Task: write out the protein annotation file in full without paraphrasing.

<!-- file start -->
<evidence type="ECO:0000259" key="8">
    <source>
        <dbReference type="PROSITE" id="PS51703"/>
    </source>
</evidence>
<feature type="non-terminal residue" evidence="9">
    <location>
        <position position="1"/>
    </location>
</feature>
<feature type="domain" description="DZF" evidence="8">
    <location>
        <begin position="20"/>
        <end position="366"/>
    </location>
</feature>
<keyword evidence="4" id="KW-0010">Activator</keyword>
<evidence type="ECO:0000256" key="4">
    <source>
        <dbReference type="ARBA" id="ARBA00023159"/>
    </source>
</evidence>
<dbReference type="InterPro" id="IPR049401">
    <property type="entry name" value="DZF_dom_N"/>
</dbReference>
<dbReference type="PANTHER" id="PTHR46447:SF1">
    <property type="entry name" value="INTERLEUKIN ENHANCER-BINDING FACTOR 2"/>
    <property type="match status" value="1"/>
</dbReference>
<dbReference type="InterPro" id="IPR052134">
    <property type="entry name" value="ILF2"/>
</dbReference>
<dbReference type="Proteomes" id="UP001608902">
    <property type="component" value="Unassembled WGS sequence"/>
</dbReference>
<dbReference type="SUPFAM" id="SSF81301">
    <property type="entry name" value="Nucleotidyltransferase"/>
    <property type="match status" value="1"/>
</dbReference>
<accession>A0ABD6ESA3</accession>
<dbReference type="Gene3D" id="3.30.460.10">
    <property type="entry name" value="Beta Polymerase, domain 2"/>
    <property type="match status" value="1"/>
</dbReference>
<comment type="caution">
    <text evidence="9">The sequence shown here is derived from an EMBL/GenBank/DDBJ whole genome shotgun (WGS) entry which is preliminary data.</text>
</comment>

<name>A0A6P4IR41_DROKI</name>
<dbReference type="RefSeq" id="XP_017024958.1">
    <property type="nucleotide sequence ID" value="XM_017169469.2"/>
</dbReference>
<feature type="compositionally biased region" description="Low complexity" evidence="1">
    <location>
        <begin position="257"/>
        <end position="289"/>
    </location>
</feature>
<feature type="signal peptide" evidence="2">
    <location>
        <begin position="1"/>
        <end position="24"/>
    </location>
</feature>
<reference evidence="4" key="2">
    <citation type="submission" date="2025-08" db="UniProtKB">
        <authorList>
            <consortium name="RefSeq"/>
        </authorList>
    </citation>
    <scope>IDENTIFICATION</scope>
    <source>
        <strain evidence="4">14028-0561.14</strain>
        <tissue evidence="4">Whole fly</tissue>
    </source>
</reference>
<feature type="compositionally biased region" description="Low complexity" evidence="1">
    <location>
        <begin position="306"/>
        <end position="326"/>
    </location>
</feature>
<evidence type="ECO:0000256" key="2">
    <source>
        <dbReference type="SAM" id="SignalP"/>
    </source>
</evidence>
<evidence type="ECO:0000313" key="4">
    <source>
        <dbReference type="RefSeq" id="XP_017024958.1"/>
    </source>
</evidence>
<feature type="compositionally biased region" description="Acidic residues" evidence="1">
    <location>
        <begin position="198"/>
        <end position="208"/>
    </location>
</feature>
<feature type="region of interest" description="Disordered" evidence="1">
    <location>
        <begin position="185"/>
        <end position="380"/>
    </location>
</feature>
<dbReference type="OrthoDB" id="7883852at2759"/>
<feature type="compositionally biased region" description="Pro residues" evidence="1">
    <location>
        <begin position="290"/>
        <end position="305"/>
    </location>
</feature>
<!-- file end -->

<evidence type="ECO:0000259" key="8">
    <source>
        <dbReference type="PROSITE" id="PS51703"/>
    </source>
</evidence>
<feature type="non-terminal residue" evidence="9">
    <location>
        <position position="1"/>
    </location>
</feature>
<feature type="domain" description="DZF" evidence="8">
    <location>
        <begin position="20"/>
        <end position="366"/>
    </location>
</feature>
<keyword evidence="4" id="KW-0010">Activator</keyword>
<evidence type="ECO:0000256" key="4">
    <source>
        <dbReference type="ARBA" id="ARBA00023159"/>
    </source>
</evidence>
<dbReference type="InterPro" id="IPR049401">
    <property type="entry name" value="DZF_dom_N"/>
</dbReference>
<dbReference type="PANTHER" id="PTHR46447:SF1">
    <property type="entry name" value="INTERLEUKIN ENHANCER-BINDING FACTOR 2"/>
    <property type="match status" value="1"/>
</dbReference>
<dbReference type="InterPro" id="IPR052134">
    <property type="entry name" value="ILF2"/>
</dbReference>
<dbReference type="Proteomes" id="UP001608902">
    <property type="component" value="Unassembled WGS sequence"/>
</dbReference>
<dbReference type="SUPFAM" id="SSF81301">
    <property type="entry name" value="Nucleotidyltransferase"/>
    <property type="match status" value="1"/>
</dbReference>
<accession>A0ABD6ESA3</accession>
<dbReference type="Gene3D" id="3.30.460.10">
    <property type="entry name" value="Beta Polymerase, domain 2"/>
    <property type="match status" value="1"/>
</dbReference>
<comment type="caution">
    <text evidence="9">The sequence shown here is derived from an EMBL/GenBank/DDBJ whole genome shotgun (WGS) entry which is preliminary data.</text>
</comment>

<name>A0A6P4IR41_DROKI</name>
<dbReference type="RefSeq" id="XP_017024958.1">
    <property type="nucleotide sequence ID" value="XM_017169469.2"/>
</dbReference>
<feature type="compositionally biased region" description="Low complexity" evidence="1">
    <location>
        <begin position="257"/>
        <end position="289"/>
    </location>
</feature>
<feature type="signal peptide" evidence="2">
    <location>
        <begin position="1"/>
        <end position="24"/>
    </location>
</feature>
<reference evidence="4" key="2">
    <citation type="submission" date="2025-08" db="UniProtKB">
        <authorList>
            <consortium name="RefSeq"/>
        </authorList>
    </citation>
    <scope>IDENTIFICATION</scope>
    <source>
        <strain evidence="4">14028-0561.14</strain>
        <tissue evidence="4">Whole fly</tissue>
    </source>
</reference>
<feature type="compositionally biased region" description="Low complexity" evidence="1">
    <location>
        <begin position="306"/>
        <end position="326"/>
    </location>
</feature>
<evidence type="ECO:0000256" key="2">
    <source>
        <dbReference type="SAM" id="SignalP"/>
    </source>
</evidence>
<evidence type="ECO:0000313" key="4">
    <source>
        <dbReference type="RefSeq" id="XP_017024958.1"/>
    </source>
</evidence>
<feature type="compositionally biased region" description="Acidic residues" evidence="1">
    <location>
        <begin position="198"/>
        <end position="208"/>
    </location>
</feature>
<feature type="region of interest" description="Disordered" evidence="1">
    <location>
        <begin position="185"/>
        <end position="380"/>
    </location>
</feature>
<dbReference type="OrthoDB" id="7883852at2759"/>
<feature type="compositionally biased region" description="Pro residues" evidence="1">
    <location>
        <begin position="290"/>
        <end position="305"/>
    </location>
</feature>